Sadatulla Syed v. National Investigation Agency

[Neutral Citation: 2024:KHC:752-DB]

In overturning a trial court’s judgement, the Karnataka High Court noted that, upon receiving the guarantor’s bond, the court is required to deliver the original sale deed to the surety upon request. Judge Sreenivas Harish Kumar’s bench further noted, “In this case, the court was directed to preserve the original of the sale deed in safe custody when it was produced. In our judgment, after receiving the surety’s bond, the court ought to have given him back the original sale deed. The sale deed must be returned by the court at the surety’s request.

The petitioner’s property was valued at ₹ 2 crores, and the bench also stated that a surety bond for Rs. 2 lakhs was required. In the event that the petitioner failed to appear in court, the surety bond would be forfeited, and the bond money would have to be paid. “The law also provides for showing remission in the bond,” it said. According to the encumbrance certificate in Annexure-E, the accused in this case appears to be appearing frequently, and there has also been a charge placed against the property. According to this perspective, the trial court ought to have granted the petitioner’s request and mandated the return of the original sale deed.

The respondent was represented by Special Public Prosecutor P. Prasanna Kumar, while the petitioner was represented by attorney Mohammed Tahir. The petitioner in this case served as the accused’s surety. In order to prove to the trial court that he is a solvent surety, the petitioner presented the original sale deed for his property along with his surety affidavit. In accordance with this, the court mandated that the sale document be kept in safekeeping.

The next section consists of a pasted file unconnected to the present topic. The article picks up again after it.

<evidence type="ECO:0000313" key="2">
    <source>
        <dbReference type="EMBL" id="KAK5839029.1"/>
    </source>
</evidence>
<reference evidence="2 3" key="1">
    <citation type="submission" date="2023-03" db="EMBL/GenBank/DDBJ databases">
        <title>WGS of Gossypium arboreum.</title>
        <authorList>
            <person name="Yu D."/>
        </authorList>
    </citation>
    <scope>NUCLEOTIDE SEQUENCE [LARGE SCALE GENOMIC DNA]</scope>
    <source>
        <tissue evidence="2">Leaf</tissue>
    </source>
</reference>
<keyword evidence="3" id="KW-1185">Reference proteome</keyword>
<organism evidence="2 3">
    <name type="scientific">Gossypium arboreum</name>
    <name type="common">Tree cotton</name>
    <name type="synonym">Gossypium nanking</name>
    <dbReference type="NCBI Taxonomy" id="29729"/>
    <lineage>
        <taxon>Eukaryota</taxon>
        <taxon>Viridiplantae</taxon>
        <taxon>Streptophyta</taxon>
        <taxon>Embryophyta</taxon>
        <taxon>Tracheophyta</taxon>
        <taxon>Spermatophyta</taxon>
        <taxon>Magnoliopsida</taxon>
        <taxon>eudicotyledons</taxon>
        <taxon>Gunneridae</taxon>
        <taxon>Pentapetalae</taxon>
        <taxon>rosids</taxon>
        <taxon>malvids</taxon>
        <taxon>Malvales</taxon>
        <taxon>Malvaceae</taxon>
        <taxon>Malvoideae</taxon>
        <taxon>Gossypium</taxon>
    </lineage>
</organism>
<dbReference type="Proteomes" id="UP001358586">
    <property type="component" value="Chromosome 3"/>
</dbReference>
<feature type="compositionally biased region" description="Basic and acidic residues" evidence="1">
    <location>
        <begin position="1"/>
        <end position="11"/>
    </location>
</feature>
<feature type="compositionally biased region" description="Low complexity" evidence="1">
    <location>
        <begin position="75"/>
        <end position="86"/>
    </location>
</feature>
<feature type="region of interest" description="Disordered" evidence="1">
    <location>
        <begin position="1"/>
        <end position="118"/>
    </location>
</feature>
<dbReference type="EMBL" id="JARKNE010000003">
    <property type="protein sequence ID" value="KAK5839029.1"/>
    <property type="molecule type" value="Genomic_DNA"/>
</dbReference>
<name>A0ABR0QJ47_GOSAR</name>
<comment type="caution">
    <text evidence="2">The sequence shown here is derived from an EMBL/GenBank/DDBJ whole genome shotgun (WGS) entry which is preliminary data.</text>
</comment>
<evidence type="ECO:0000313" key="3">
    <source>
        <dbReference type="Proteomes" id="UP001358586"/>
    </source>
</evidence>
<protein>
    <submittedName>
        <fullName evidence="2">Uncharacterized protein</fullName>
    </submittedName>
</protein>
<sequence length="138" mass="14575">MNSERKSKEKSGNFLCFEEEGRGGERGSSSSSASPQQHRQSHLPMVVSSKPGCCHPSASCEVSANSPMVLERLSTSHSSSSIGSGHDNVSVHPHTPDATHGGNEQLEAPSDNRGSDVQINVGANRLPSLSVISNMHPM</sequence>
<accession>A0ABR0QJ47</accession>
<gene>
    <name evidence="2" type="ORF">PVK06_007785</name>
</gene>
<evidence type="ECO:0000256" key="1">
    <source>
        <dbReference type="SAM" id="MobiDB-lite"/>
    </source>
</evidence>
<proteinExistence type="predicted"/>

An entry was also made in the encumbrance certificate upon the acceptance of the petitioner’s suretyship. The petitioner requested the return of the sale deed throughout the proceedings, but the trial court denied the surety’s request; as a result, the petition was filed under Section 482 of the CrPC.

Consequently, the bench stated that the guarantor must satisfy the court by accepting him regardless of whether he is solvent. For that specific reason, the court will ask the surety to present the title document for any property that he has. The court has the authority to order the surety to present the original title deed in order to compare it with the Xerox copy, and if the Xerox copy is produced, the court may then return the original. Consequently, it ordered the trial court to give the petitioner/surety back the original selling deed.

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